Sider, of the NRC, said: “In this environment, aid agencies cannot completely eliminate the risk of diversion and we’d like donors to recognize this.”

The UN has said it is taking extra measures to combat diversion.

They include “additional screening from partners, suppliers, even workers, staff, and third party monitoring, including the use of modern technology — barcoding, establishing hotlines — to be able to be sure that aid reaches the right people,” the UN regional coordinator for Syria, Panos Moumtzis, told AFP.

There has yet to be any major decrease in humanitarian assistance but some donors have cut funding, said Ahmed Mahmoud, Syria director for the Islamic Relief charity.

“So far, five major hospitals have had to close entirely and seven other medical facilities — including hospitals focusing on paediatrics and obstetrics — severely cut back their operations due to funding cuts,” he said.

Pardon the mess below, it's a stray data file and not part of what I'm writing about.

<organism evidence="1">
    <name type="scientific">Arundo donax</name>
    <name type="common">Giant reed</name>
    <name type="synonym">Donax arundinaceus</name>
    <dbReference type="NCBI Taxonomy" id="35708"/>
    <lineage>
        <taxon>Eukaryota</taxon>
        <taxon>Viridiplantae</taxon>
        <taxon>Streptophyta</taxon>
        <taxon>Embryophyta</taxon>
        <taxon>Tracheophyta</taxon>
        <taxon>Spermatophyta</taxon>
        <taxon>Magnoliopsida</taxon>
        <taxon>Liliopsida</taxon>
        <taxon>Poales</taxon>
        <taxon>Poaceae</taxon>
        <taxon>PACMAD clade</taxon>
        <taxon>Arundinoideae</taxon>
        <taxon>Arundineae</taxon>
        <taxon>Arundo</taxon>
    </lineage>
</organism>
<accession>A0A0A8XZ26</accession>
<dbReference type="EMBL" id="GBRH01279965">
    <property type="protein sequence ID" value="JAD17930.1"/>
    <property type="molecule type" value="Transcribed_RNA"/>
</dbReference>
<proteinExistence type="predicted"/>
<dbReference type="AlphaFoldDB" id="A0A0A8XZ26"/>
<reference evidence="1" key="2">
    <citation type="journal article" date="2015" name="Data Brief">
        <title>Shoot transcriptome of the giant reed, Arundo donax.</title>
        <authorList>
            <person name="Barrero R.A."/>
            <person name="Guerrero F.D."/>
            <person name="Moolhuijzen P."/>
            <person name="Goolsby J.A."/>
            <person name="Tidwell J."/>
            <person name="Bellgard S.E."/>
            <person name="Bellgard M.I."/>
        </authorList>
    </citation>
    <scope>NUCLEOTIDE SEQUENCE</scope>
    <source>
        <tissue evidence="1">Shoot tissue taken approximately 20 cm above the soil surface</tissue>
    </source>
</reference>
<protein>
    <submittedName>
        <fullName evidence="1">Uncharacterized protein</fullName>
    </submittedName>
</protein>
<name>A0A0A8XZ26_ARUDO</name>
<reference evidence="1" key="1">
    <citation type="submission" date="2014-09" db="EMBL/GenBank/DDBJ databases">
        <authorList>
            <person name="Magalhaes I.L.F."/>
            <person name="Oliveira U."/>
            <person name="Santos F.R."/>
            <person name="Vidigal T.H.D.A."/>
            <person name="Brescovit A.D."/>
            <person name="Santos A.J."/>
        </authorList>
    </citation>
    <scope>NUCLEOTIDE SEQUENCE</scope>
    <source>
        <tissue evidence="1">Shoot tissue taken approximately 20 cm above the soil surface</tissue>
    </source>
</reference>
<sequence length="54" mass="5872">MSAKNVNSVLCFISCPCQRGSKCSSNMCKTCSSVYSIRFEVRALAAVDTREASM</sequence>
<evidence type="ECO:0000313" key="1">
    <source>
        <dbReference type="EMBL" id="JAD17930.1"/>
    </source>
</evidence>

Though there could also be other reasons, “some donors may have concerns regarding the shifts in control in northwestern Syria, which may have affected their funding decisions.

“As one facility after another shuts its doors, the pressure only grows on those that remain,” he said.

For its part, the Salvation Government denies jeopardizing relief efforts.


Hagia Sophia verdict seen as Erdogan’s attempt to ‘mask economic failure’

Updated 44 min 2 sec ago

Hagia Sophia verdict seen as Erdogan’s attempt to ‘mask economic failure’

  • President signs decree to reopen heritage site — Roman Empire’s first cathedral — as mosque